Watering and Fertilizing

Watering and fertilizing are essential aspects of kohlrabi plant care. Keep the soil consistently moist, especially during hot and dry periods. Water deeply, ensuring that the moisture reaches the root zone. Mulching around the plants can help retain soil moisture and suppress weed growth.

Fertilize the kohlrabi plants every 3-4 weeks with a balanced vegetable fertilizer. Follow the instructions provided on the fertilizer packaging for proper application rates. Avoid over-fertilizing, as this can lead to excessive foliage growth at the expense of bulb development.

Caring for Kohlrabi Plants

Mulching and Weed Control

Mulching is beneficial for kohlrabi plants as it helps to retain soil moisture, suppress weed growth, and maintain even soil temperatures. Apply a layer of organic mulch, such as straw or shredded leaves, around the base of the plants. Ensure that the mulch does not come into direct contact with the stems to prevent rotting.

Regular weeding is crucial to keep the kohlrabi plants healthy and free from competition for nutrients and water. Remove weeds by hand or use a hoe, being careful not to disturb the shallow root system of the plants. Weed early and frequently to prevent weed seeds from establishing and causing problems later on.

Pests and Diseases

Kohlrabi plants are susceptible to certain pests and diseases that can affect their growth and productivity. Common pests include cabbage worms, aphids, flea beetles, and cabbage loopers. Monitor your plants regularly and take appropriate action if you notice any signs of pest infestation.

To control pests, you can use organic insecticides or practice natural pest control methods, such as handpicking insects or using insecticidal soap sprays. Introducing beneficial insects, like ladybugs and lacewings, can also help keep pest populations in check.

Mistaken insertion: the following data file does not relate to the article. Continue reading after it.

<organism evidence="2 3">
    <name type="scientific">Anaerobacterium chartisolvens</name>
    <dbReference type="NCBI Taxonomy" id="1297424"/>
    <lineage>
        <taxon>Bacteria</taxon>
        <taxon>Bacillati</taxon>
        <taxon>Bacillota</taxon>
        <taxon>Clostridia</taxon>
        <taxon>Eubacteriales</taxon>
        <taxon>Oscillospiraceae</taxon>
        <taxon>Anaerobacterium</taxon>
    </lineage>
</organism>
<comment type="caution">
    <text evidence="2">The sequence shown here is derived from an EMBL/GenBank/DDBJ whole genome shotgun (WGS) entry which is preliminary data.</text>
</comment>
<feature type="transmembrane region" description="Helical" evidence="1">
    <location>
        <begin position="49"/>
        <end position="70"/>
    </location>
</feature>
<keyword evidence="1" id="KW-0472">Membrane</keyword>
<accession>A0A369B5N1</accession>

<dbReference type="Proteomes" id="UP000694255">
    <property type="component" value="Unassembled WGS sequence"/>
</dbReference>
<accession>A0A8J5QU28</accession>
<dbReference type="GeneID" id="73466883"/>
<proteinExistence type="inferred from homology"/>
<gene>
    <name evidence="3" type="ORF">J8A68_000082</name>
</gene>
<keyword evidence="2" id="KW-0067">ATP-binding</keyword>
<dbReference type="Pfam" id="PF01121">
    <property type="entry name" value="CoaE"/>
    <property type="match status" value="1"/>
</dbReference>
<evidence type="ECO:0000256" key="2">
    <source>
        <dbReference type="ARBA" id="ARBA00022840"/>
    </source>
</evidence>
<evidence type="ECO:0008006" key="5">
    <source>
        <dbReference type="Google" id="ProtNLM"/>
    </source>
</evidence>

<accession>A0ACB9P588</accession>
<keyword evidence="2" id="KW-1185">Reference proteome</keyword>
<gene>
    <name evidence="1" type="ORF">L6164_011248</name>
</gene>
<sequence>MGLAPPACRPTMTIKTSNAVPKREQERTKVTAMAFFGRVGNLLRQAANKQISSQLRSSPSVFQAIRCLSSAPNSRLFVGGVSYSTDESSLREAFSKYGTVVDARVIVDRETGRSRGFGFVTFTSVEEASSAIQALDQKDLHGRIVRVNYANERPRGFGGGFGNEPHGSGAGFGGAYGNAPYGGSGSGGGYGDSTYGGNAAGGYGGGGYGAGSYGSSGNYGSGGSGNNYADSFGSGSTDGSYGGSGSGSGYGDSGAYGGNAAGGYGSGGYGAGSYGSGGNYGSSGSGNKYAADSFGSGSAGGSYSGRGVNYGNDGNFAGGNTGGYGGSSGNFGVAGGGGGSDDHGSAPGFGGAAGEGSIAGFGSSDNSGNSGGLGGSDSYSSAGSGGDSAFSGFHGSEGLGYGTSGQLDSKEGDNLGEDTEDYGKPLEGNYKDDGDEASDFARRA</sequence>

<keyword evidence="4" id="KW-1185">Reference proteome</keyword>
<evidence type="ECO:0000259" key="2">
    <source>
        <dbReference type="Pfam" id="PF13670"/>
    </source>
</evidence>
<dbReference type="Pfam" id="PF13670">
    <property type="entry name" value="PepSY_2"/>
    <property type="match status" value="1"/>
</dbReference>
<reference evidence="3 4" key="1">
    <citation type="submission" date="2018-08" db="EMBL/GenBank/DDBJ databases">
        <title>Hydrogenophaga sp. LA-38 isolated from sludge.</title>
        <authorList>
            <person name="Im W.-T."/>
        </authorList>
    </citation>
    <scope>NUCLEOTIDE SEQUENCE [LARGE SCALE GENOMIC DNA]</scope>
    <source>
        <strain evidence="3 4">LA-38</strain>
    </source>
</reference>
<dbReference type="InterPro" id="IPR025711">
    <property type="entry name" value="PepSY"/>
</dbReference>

Common diseases that affect kohlrabi include clubroot, powdery mildew, and black rot. To minimize the risk of disease, practice crop rotation, maintain good airflow around the plants, and avoid overhead watering. If necessary, use fungicides labeled for use on kohlrabi, following the instructions carefully.

Companion Planting with Kohlrabi

Companion planting involves growing compatible plants together to maximize their growth and health while deterring pests and enhancing pollination. Some suitable companions for kohlrabi include herbs like dill and mint, as well as other members of the cabbage family, such as kale and Brussels sprouts.

Avoid planting kohlrabi near strawberries, tomatoes, or pole beans, as these plants can negatively affect kohlrabi growth or attract similar pests.

Harvesting and Storing Kohlrabi

Determining Maturity

Kohlrabi bulbs are typically ready for harvest when they reach a size of 2-3 inches in diameter. The bulbs should feel firm and solid when gently squeezed. If they become too large, they may become woody and lose their tenderness.

Harvesting Kohlrabi Bulbs

To harvest kohlrabi bulbs, use a sharp knife or garden shears to cut the stems just above ground level. Remove any leaves attached to the stems. If there are any small secondary bulbs, you can harvest them as well, although they may be less tender than the main bulbs.

Proper Storage Techniques

Freshly harvested kohlrabi bulbs can be stored in the refrigerator for up to two weeks. Remove the leaves, wash the bulbs, and place them in a perforated plastic bag or a container with high humidity. This will help retain their moisture and crispness.

Kohlrabi Recipe Ideas

Kohlrabi Slaw

Kohlrabi is a versatile vegetable that can be enjoyed raw or cooked. One popular way to enjoy it is by making a kohlrabi slaw. Peel the kohlrabi bulbs and shred them using a grater or a food processor. Add shredded carrots, cabbage, and your favorite dressing to create a refreshing and nutritious slaw.

Roasted Kohlrabi

Roasting kohlrabi enhances its natural sweetness and creates a delicious side dish. Cut the kohlrabi bulbs into cubes or wedges and toss them with olive oil, salt, and pepper. Spread them on a baking sheet and roast in a preheated oven at 400°F (200°C) for about 25-30 minutes, or until they become tender and slightly caramelized.

Kohlrabi Soup

Kohlrabi can also be used to make a creamy and flavorful soup. Peel and chop the kohlrabi bulbs, along with other vegetables like onions, carrots, and celery. Sauté them in a pot with butter until they soften. Add vegetable broth, herbs, and spices, then simmer until the vegetables are tender. Blend the mixture until smooth, and season with salt and pepper to taste.

Growing kohlrabi can be a rewarding experience, providing you with a fresh and nutritious vegetable for your meals. By following the step-by-step guidelines in this guide, from seed selection to harvesting, you can cultivate healthy kohlrabi plants with ease. Experiment with different varieties and recipes to fully enjoy the unique flavors and versatility of kohlrabi. Happy gardening and bon appétit.